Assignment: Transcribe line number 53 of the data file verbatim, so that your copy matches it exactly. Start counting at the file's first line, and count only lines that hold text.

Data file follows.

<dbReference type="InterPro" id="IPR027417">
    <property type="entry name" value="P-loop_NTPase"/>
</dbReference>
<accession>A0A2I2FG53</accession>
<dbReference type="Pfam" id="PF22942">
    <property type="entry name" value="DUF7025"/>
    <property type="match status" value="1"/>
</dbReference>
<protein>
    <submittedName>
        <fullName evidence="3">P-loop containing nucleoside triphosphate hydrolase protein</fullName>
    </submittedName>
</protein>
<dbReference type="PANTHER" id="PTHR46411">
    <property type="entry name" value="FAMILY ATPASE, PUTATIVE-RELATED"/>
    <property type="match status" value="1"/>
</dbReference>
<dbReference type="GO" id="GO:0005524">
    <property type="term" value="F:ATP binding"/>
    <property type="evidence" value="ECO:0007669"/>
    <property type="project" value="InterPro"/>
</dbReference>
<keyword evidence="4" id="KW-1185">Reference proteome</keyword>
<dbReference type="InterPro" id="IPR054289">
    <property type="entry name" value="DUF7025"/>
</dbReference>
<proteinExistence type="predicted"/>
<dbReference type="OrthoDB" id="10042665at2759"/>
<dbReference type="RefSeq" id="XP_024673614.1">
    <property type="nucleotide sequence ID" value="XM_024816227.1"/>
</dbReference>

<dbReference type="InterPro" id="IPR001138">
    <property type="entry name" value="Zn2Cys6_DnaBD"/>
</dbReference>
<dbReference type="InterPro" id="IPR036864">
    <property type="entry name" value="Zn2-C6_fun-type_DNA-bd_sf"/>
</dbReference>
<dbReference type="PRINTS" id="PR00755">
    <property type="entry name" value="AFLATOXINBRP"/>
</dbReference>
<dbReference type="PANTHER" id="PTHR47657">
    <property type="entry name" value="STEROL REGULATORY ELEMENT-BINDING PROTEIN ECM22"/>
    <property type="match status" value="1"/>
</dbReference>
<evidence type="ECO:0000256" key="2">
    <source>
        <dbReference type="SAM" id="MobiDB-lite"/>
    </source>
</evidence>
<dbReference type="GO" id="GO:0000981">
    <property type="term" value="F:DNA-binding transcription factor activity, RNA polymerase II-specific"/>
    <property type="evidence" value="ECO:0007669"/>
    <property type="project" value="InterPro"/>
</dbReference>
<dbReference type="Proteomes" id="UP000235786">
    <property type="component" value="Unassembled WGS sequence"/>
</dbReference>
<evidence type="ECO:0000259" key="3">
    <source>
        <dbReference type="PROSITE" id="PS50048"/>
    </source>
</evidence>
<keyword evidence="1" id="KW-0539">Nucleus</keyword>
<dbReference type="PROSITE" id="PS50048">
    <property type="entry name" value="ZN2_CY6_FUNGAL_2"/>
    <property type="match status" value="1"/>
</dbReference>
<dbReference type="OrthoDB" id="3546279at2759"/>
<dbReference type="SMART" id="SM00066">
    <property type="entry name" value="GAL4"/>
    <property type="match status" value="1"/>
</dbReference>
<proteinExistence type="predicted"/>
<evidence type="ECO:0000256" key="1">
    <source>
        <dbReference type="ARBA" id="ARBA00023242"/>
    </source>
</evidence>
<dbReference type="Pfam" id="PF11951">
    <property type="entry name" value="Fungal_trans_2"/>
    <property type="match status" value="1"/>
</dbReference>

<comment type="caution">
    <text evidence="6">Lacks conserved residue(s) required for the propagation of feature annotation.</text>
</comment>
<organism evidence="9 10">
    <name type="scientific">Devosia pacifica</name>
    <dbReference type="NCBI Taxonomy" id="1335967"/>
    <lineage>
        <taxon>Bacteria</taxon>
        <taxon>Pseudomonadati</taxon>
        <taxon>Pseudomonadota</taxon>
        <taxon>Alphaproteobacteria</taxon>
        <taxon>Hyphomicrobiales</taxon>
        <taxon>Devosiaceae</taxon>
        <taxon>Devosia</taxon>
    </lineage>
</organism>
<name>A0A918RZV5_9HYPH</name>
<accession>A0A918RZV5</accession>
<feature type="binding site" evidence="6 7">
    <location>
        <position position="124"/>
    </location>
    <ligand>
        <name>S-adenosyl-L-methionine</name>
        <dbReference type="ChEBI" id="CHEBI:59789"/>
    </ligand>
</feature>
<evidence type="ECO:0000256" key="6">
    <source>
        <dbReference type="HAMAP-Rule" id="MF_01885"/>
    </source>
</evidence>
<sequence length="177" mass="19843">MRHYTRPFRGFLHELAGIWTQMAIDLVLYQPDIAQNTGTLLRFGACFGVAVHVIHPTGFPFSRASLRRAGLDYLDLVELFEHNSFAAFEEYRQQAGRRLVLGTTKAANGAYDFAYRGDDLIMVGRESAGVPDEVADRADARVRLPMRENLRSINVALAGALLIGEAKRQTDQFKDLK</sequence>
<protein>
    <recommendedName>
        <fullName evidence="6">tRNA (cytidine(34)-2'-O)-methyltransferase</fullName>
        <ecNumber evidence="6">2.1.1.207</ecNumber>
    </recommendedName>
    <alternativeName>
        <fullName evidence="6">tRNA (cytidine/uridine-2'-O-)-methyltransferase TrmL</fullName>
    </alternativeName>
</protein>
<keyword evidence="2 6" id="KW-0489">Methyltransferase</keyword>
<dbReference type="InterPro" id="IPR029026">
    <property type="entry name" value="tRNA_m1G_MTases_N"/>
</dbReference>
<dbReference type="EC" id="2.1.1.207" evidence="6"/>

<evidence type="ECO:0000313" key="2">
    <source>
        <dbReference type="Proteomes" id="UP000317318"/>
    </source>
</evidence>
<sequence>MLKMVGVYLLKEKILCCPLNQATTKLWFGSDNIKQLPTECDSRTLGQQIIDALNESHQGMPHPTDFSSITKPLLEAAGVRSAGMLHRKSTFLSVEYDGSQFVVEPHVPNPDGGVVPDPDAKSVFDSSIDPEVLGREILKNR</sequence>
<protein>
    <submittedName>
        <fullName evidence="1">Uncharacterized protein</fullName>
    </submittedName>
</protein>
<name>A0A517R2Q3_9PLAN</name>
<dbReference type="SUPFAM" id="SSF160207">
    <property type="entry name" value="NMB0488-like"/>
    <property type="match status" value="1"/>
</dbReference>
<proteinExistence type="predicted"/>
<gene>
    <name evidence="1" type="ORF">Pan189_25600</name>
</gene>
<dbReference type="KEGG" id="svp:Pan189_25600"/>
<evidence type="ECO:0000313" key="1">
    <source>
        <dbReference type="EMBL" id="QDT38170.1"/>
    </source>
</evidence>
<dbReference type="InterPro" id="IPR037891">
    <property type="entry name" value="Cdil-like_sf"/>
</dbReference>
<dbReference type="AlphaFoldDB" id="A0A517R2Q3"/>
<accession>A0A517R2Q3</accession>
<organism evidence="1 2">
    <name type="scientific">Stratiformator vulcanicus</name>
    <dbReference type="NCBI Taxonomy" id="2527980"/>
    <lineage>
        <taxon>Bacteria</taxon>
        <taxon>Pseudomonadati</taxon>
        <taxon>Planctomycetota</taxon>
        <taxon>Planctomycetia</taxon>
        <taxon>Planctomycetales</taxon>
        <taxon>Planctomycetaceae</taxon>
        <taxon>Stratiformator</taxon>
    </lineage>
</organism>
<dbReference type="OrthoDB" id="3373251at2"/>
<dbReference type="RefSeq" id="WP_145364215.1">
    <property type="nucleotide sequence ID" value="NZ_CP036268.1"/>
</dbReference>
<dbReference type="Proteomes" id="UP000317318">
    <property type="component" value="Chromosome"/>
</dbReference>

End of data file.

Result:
    <property type="project" value="InterPro"/>